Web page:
Prewar animators faced several difficulties. First, they had a hard time competing with foreign producers such as Disney, which were influential on both audiences and producers. Since foreign films had already made a profit abroad, they could be sold for even less than the price domestic producers need to charge in order to break even.[3] Japanese animators thus had to work cheaply, in small companies with only a handful of employees, but that could make matters worse: given costs, it was then hard to compete in terms of quality with foreign product that was in color, with sound, and made by much bigger companies. Japanese animation until the mid-1930s, for instance, generally used cutout animation instead of cel animation because the celluloid was too expensive.[4] This resulted in animation that could seem derivative, flat (since motion forward and backward was difficult) and without detail.[5] But just as postwar Japanese animators were able to turn limited animation into a plus, so masters such as Yasuji Murata and Noburō Ōfuji were able to do wonders in cutout animation.
Animators such as Kenzō Masaoka and Mitsuyo Seo, however, did attempt to bring Japanese animation up to the level of foreign work by introducing cel animation, sound, and technology such as the multiplane camera. Masaoka created the first talkie anime, Chikara to Onna no Yo no Naka, released in 1933,[6][7] and the first anime made entirely using cel animation, The Dance of the Chagamas (1934).[8] Seo was the first to use the multiplane camera in Ari-chan in 1941.
Such innovations, however, were hard to support purely commercially, so prewar animation depended considerably on sponsorship, as animators often concentrated on making PR films for companies, educational films for the government, and eventually works of propaganda for the military.[9] During this time, censorship and school regulations discouraged film-viewing by children, so anime that offered educational value were supported and encouraged by the Monbusho (the Ministry of Education). This proved important for producers that had experienced a hard time releasing their work in regular theaters. Animation had found a place in scholastic, political and industrial use.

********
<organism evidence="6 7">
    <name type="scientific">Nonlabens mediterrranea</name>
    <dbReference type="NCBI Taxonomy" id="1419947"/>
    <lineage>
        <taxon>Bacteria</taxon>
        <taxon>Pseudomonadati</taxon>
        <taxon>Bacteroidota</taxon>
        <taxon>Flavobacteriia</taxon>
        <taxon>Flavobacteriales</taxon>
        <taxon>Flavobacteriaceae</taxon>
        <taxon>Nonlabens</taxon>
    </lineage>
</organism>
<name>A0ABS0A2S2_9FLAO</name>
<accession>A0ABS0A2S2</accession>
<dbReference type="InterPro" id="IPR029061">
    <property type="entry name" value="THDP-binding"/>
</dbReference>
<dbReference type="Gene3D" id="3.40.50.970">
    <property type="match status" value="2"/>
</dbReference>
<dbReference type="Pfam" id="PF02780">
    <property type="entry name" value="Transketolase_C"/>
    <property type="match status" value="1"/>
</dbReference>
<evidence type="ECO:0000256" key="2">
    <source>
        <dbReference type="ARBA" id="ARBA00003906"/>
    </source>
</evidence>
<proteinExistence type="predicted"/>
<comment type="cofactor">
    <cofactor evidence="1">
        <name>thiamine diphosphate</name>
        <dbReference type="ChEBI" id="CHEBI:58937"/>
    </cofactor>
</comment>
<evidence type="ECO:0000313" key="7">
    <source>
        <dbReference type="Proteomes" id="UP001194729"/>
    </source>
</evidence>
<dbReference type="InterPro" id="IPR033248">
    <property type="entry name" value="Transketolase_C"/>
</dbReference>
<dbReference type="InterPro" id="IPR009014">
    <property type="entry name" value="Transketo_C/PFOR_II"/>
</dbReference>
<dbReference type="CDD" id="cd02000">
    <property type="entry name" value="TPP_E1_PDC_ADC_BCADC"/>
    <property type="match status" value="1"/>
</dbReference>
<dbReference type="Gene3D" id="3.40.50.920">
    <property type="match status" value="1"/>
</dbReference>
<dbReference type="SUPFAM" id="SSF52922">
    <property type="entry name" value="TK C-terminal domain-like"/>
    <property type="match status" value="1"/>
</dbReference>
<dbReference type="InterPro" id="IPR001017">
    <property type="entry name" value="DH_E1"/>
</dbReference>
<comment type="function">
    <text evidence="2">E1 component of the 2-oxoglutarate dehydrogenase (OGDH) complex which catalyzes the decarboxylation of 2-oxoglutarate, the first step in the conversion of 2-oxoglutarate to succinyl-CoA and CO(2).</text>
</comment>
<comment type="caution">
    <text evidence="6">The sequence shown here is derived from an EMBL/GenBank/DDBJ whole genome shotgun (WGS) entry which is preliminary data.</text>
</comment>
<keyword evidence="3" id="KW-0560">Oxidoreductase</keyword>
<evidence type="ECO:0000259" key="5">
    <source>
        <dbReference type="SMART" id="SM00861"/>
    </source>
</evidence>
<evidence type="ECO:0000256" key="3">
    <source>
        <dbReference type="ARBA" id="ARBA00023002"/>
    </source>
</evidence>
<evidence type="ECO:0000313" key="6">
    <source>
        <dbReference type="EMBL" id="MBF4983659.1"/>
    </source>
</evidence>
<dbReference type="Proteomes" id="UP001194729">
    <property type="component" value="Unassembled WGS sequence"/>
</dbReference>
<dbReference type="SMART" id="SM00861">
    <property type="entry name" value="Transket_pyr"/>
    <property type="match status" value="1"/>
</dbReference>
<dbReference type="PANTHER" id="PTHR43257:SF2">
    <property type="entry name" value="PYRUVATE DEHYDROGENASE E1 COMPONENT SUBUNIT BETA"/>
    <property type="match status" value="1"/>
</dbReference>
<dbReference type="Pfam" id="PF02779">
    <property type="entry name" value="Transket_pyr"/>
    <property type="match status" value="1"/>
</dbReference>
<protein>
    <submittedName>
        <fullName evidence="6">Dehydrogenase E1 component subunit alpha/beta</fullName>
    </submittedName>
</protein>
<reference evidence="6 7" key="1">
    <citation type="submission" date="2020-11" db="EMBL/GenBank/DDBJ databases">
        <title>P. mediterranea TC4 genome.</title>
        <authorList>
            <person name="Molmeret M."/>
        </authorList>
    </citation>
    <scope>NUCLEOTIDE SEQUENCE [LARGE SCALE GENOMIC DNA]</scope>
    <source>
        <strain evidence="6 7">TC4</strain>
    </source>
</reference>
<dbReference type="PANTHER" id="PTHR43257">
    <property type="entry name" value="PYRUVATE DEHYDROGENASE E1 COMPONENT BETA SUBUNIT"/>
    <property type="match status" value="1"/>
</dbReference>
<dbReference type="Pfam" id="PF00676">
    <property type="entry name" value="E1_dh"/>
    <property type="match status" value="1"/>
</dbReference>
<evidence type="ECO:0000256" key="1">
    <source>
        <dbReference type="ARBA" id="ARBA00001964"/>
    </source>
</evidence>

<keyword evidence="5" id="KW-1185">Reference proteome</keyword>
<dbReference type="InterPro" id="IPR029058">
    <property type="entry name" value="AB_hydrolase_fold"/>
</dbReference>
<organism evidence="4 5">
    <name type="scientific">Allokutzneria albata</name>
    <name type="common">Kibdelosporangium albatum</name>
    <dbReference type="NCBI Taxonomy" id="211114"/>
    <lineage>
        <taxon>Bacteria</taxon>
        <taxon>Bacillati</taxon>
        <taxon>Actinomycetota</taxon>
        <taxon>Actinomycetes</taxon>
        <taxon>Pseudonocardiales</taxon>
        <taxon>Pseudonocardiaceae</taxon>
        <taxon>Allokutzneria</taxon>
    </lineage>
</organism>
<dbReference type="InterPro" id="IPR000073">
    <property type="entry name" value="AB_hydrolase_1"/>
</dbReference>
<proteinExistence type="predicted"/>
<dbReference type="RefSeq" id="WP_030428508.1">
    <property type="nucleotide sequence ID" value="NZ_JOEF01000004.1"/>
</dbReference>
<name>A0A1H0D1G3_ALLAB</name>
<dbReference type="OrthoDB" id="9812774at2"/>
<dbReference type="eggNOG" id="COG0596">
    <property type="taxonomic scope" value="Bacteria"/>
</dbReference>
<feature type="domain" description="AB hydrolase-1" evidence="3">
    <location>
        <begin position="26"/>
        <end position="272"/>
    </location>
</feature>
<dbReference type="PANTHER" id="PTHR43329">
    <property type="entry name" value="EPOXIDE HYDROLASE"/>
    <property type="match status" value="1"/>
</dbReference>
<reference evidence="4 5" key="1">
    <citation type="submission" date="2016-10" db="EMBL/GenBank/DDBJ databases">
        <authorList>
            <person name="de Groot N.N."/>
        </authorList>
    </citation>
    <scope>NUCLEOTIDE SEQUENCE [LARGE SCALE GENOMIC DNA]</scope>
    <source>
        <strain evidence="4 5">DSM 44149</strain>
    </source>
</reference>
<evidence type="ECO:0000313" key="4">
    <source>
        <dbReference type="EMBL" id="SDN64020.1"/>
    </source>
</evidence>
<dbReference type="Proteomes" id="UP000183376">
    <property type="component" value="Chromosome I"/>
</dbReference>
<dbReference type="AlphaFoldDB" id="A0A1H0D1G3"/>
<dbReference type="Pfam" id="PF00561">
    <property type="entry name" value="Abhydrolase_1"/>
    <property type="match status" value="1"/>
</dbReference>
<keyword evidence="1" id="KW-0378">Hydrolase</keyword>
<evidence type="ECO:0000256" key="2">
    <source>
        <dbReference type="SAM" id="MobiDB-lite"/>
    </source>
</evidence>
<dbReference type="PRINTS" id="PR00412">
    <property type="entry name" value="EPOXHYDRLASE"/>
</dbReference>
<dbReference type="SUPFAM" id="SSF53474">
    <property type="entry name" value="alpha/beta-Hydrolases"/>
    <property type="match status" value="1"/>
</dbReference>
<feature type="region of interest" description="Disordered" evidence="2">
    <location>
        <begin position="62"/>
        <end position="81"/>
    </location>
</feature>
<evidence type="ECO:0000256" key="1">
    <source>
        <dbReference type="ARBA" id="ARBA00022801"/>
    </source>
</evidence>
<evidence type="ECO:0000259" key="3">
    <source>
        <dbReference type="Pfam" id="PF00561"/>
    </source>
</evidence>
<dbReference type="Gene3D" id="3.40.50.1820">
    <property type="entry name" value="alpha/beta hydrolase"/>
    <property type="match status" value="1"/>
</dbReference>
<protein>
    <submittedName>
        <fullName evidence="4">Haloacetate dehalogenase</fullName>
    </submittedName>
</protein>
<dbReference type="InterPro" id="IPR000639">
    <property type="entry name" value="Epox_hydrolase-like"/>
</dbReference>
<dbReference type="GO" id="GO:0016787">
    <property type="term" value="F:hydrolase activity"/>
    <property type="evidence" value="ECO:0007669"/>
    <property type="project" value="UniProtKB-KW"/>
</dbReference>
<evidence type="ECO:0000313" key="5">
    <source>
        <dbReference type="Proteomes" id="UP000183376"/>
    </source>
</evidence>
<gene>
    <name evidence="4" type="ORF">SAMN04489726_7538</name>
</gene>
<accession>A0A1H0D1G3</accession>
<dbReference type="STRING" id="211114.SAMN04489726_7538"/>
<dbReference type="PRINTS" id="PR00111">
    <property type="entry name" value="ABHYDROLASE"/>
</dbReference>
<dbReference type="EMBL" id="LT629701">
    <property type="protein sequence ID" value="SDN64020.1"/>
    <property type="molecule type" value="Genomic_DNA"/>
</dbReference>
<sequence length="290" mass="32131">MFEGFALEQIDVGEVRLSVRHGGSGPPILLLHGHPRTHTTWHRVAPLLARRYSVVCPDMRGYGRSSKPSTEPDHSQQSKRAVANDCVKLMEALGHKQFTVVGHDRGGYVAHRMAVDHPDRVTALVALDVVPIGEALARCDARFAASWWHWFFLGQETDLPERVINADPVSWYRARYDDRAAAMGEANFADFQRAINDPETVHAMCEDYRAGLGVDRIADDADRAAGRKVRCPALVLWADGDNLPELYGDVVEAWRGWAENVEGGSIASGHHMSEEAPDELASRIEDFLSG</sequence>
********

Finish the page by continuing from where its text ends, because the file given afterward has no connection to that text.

First generation of Japanese animators

Few complete animations made during the beginnings of Japanese animation have survived. The reasons vary, but many are of commercial nature. After the clips had their run, reels (being property of the cinemas) were sold to smaller cinemas in the country and then disassembled and sold as strips or single frames. Shimokawa Oten was a political caricaturist and cartoonist who worked for the magazine Tokyo Puck. He was hired by Tenkatsu to do an animation for them. Due to medical reasons, he was only able to do five movies, including Imokawa Mukuzo Genkanban no Maki (1917), before he returned to his previous work as a cartoonist.
Another prominent animator in this period was Jun'ichi Kouchi. He was a caricaturist and painter, who also had studied watercolor painting. In 1912 he also entered the cartoonist sector and was hired for an animation by Kobayashi Shokai later in 1916. He is viewed as the most technically advanced Japanese animator of the 1910s. His works include around 15 movies.
Seitaro Kitayama was an early animator who made animations on his own, not hired by larger corporations. He even founded his own animation studio, the Kitayama Eiga Seisakujo, which was later closed due to lack of commercial success. He utilized the chalkboard technique, and later paper animation, with and without pre-printed backgrounds.
The works of these two pioneers include Namakura Gatana (An Obtuse Sword, 1917) and a 1918 film Urashima Tarō which were discovered together at an antique market in 2007.[1]
In July 2005, an old animation film was found in Kyoto. This undated 3 seconds film, plainly titled Moving Picture (活動写真, Katsudō Shashin?), consists of fifty frames drawn directly onto a strip of celluloid.[2] It depicts a young boy in a sailor suit writing the kanji "活動写真" (katsudō shashin, for "moving pictures") on a board, then turning towards the viewer, removing his hat, and offering a salute. The creator's identity is unknown, but it is thought that it was made for private viewing, perhaps as experimentation, rather than for public release. The discoverer, Naoki Matsumoto, has speculated that it could be "up to 10 years older" than the previously first known Japanese animation, Imokawa Mukuzo Genkanban no Maki, released in 1917. However, while a date of circa 1915 is possible, there is no actual basis for this extreme speculation.